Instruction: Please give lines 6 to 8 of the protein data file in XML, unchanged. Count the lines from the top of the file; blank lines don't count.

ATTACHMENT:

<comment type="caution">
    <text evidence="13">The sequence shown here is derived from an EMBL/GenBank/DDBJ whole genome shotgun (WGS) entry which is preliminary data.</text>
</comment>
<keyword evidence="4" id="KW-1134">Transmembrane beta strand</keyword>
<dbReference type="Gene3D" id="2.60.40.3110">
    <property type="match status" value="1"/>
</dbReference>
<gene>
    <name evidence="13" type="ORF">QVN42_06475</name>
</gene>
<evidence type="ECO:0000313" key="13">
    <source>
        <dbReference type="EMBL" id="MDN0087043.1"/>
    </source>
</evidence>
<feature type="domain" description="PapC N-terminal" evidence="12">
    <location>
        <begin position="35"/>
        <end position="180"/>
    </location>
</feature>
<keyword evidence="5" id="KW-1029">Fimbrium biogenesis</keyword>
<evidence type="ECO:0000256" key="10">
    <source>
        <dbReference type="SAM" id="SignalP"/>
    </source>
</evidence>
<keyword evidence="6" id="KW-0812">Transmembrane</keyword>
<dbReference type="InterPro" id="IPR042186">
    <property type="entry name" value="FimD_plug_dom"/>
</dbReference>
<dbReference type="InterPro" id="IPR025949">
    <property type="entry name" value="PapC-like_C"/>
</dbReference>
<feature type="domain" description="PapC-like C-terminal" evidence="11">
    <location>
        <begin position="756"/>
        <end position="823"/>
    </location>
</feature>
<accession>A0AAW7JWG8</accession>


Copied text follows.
    <property type="match status" value="1"/>
</dbReference>
<gene>